Signs and symptoms of male breast cancer can include:

  • A painless lump or thickening in your breast tissue

  • Changes to the skin covering your breast, such as dimpling, puckering, redness or scaling

  • Changes to your nipple, such as redness or scaling, or a nipple that begins to turn inward

  • Discharge from your nipple

Causes Male breast cancer

It's not clear what causes male carcinoma.

 

Doctors apprehend that male breast cancer happens once some breast cells divide quicker than healthy cells do. The accumulating cells kind of grow which will unfold (metastasize) to nearby tissue, to the bodily fluid nodes or to alternative components of the body.

Most are born with a little quantity of breast tissue. Breast tissue consists of milk-producing glands (lobules), ducts that carry milk to the nipples, and fat.

throughout puberty, girls begin developing additional breast tissue, and men do not. However, as a result of men being born with a small quantity of breast tissue, they'll develop carcinoma.

Anyone can get breast cancer. Overall health, case history and genetic factors increase the danger of developing the disease. Risk factors of male breast cancer include:

  • Age: Men over 60 are more likely to develop breast cancer.

  • Overall health: Men with fleshiness could have abnormal conditions (enlarged male breast tissue which will desire a lump). an abnormal condition will increase the chance of developing breast cancer.

  • Estrogen levels: Certain medications that contain estrogen (such as medications to treat prostate cancer) cause estrogen levels to rise. cirrhosis of the liver (liver disease) also can increase estrogen levels. An inherited disorder referred to as Klinefelter syndrome will increase the danger of many health issues, as well as breast cancer.

  • Family history: Men who have a first-degree relative (of any gender) with breast cancer have a higher chance of the disease.

  • Genes: Genetic mutations increase the chance of developing breast cancer. These embody changes within the BRCA sequence (BRCA1 and BRCA2). Mutations in these genes additionally increase the risk of carcinoma and prostate cancer.

  • Radiation therapy: Men who had radiation therapy in the chest or torso have a higher risk of developing breast cancer.

  • Testicular issues: People who have had surgery to get rid of their testicles have the next risk of breast cancer. Bollock injuries conjointly increase the risk.

Risk factors Male breast cancer

Factors that increase the risk of male breast cancer include:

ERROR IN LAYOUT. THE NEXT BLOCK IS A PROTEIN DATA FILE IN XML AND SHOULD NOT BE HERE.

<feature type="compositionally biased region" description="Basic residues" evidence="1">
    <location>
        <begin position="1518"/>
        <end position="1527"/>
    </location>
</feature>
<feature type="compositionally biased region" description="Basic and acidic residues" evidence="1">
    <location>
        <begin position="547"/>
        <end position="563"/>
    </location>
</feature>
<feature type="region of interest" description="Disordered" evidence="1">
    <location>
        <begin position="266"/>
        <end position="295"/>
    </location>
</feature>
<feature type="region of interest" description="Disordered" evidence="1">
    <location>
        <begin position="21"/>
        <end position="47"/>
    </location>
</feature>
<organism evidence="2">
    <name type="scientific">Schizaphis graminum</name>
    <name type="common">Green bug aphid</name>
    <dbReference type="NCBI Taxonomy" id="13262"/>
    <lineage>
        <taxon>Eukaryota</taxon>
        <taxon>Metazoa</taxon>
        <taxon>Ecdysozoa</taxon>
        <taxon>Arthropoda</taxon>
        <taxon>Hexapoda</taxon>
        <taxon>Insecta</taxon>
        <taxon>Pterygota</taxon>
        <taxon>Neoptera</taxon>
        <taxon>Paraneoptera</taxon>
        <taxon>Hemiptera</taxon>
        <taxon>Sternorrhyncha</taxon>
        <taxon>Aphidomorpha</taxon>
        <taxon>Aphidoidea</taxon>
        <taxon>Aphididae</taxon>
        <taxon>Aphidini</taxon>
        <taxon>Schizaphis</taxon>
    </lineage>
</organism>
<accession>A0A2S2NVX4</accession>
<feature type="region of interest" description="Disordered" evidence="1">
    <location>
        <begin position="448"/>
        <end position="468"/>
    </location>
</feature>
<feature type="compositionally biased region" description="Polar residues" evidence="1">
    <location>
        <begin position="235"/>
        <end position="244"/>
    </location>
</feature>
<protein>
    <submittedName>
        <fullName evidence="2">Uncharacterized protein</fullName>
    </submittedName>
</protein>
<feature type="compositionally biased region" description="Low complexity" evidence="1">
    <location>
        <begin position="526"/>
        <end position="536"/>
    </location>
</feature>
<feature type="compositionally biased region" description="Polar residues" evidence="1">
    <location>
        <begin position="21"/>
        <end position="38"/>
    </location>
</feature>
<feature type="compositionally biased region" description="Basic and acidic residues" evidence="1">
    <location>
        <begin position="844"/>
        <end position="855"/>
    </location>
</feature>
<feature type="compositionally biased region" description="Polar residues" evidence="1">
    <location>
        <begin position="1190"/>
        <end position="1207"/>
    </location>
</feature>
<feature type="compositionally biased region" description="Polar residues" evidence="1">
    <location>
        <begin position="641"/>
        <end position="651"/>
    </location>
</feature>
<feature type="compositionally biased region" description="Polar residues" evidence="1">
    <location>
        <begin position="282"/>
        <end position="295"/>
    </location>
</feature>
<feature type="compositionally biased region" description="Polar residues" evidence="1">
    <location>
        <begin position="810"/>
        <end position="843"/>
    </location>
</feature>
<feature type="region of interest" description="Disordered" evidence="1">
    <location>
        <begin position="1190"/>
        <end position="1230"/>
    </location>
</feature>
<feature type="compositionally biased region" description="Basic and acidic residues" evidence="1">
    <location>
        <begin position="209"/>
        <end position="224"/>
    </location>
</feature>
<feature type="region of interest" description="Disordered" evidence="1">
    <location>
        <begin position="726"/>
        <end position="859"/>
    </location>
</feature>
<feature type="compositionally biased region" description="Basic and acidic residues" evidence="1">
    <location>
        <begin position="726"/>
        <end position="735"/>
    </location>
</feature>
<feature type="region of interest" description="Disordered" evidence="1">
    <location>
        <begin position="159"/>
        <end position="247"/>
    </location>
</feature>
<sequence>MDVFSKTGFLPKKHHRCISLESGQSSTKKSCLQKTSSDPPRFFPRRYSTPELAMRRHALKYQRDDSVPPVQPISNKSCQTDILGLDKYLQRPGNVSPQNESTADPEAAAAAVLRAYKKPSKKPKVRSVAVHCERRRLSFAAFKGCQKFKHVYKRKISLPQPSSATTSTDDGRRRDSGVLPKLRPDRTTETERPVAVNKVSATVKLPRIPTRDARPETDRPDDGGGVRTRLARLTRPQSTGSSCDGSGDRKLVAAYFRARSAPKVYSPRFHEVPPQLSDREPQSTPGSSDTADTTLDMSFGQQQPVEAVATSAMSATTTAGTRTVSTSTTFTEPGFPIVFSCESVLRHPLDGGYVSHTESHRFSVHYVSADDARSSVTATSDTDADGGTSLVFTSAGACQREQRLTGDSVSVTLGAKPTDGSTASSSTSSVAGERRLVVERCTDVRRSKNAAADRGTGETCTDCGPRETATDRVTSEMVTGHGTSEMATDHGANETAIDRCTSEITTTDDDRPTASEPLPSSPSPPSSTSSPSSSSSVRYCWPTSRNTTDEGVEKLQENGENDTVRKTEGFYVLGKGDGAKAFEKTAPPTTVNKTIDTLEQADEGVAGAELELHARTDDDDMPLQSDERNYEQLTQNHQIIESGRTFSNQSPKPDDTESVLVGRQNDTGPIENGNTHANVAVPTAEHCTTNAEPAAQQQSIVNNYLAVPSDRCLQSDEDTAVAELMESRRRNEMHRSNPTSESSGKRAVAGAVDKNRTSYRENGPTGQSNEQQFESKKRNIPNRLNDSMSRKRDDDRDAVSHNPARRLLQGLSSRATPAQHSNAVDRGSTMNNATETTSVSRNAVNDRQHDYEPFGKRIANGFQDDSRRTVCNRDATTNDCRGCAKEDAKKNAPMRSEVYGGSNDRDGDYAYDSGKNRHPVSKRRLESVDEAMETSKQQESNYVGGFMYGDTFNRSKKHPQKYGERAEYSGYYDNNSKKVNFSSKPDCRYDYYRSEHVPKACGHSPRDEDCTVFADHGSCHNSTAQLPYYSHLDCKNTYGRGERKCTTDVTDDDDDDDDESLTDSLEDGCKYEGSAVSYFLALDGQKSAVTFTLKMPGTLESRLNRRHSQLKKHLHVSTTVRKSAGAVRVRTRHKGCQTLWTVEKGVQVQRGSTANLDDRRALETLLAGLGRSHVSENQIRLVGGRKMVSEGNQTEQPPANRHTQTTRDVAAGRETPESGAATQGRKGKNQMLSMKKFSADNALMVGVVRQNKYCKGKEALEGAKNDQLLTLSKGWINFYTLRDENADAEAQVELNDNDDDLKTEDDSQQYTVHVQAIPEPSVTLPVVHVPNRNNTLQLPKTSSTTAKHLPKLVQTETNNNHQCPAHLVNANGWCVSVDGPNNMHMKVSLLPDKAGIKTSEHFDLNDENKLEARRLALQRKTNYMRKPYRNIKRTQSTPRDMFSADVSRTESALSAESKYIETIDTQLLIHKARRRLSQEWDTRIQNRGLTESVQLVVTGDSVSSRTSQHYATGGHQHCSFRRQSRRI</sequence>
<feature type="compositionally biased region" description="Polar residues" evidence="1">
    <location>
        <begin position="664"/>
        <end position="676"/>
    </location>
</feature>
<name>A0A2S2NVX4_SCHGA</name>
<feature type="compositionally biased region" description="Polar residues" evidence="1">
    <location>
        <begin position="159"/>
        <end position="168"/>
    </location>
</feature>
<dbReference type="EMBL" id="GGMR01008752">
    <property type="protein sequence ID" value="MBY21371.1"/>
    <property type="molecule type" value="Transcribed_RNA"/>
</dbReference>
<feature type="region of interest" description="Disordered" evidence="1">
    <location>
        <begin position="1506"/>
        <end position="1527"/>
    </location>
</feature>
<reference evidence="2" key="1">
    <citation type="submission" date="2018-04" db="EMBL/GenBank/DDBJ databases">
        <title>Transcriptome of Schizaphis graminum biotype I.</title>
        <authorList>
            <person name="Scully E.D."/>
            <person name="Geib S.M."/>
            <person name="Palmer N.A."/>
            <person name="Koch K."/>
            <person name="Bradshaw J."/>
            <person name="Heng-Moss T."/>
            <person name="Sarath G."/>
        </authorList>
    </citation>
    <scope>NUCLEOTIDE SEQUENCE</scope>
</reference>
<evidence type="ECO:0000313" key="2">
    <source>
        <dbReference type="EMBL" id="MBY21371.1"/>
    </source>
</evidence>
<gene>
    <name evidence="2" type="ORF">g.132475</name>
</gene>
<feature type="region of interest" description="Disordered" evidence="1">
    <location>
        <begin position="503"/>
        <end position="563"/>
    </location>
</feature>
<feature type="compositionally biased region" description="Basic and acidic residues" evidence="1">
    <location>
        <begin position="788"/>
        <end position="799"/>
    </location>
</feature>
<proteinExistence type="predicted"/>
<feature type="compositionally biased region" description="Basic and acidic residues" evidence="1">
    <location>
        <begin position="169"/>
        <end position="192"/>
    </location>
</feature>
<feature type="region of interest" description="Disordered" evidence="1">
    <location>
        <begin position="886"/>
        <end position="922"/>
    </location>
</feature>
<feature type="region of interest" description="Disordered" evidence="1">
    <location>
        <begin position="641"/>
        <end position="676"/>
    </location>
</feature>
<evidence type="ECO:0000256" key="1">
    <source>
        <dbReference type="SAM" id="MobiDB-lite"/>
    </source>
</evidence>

• Older age. The risk of carcinoma will increase as you age. Male breast cancer is most frequently diagnosed in men in their 60s.

  • Exposure to estrogen. If you're taking estrogen-related drugs, comparable to those used for internal secretion medical aid for prostate cancer, your risk of carcinoma is increased.

  • Family history of breast cancer. If you have a close family member with breast cancer, you have a greater chance of developing the disease.

  • Klinefelter's syndrome. This genetic syndrome happens once boys are born with over one copy of the X chromosome. Klinefelter' syndrome causes abnormal development of the testicles. As a result, men with this syndrome manufacture lower levels of bound male hormones (androgens) and a lot of feminine hormones (estrogens).

  • Liver disease. Certain conditions, such as cirrhosis of the liver, can reduce male hormones and increase female hormones, increasing your risk of breast cancer.

  • Obesity. Obesity is related to higher levels of steroids within the body, which will increase the danger of male breast cancer.

  • Testicle disease or surgery. Having inflamed nuts (orchitis) or surgery to get rid of a testicle (orchiectomy) will increase your risk of male breast cancer.

Diagnosis Male breast cancer

Your tending supplier can raise concerns about your symptoms and examine your breast tissue, paying close attention to any lumps or abnormalities. Your provider might take a sample of your blood (complete blood count or complete blood count and complete metabolic panel or CMP) and send it to a science laboratory.

to see for cancer cells in breast tissue, your provider may do a biopsy. employing a skinny needle, your provider removes a sample of the breast tissue and sends it to a lab. The lab tests the tissue for cancer cells.

to ascertain footage of your breast tissue, your supplier might order imaging studies. These include:

  • Mammogram: A mammogram is an X-ray of breast tissue.